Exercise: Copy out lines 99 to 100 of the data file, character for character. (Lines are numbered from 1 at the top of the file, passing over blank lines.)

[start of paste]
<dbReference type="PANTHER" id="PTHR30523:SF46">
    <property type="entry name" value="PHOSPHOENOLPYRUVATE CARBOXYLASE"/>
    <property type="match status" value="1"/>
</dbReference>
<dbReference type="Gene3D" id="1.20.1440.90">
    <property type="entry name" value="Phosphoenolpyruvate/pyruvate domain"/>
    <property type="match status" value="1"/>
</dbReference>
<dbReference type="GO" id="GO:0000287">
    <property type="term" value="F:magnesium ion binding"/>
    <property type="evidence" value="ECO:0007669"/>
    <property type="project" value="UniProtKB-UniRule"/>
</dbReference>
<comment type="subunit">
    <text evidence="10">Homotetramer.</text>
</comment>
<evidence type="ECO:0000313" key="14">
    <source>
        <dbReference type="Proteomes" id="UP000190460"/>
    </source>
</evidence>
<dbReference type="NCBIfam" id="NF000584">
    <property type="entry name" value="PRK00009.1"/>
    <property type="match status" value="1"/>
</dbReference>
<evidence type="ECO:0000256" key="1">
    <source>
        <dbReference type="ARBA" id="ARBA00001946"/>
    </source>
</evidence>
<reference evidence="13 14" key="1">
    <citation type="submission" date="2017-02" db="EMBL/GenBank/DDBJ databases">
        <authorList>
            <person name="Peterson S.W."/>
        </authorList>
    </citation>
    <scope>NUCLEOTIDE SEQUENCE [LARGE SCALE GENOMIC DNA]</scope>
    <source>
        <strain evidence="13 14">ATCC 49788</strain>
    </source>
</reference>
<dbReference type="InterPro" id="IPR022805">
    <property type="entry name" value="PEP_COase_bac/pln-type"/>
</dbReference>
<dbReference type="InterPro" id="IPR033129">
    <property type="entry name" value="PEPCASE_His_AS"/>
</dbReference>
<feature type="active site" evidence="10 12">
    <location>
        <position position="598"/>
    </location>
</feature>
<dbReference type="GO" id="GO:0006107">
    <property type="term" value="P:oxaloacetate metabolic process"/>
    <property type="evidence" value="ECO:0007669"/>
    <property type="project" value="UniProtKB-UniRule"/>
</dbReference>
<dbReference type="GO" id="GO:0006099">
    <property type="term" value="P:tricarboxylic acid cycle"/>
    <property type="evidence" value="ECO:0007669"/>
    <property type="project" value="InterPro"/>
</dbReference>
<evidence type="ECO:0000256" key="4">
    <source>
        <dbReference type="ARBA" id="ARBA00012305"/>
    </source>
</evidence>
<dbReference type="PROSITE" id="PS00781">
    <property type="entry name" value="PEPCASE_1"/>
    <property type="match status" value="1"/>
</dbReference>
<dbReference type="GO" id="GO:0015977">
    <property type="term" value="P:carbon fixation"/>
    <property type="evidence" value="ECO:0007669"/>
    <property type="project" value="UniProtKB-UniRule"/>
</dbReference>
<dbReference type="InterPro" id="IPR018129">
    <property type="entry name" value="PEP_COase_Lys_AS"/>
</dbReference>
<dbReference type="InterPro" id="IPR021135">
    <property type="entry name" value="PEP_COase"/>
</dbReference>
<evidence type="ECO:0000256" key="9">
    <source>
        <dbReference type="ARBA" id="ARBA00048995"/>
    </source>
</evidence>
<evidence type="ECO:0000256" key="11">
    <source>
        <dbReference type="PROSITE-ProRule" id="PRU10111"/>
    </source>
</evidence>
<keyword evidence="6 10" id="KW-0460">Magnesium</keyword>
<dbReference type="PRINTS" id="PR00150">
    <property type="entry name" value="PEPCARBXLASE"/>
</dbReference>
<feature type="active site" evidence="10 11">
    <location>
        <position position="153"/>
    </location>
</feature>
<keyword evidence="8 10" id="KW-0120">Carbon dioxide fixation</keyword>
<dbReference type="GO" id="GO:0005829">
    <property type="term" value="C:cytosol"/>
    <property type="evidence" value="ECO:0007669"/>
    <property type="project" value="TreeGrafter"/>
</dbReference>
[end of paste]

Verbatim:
        <position position="153"/>
    </location>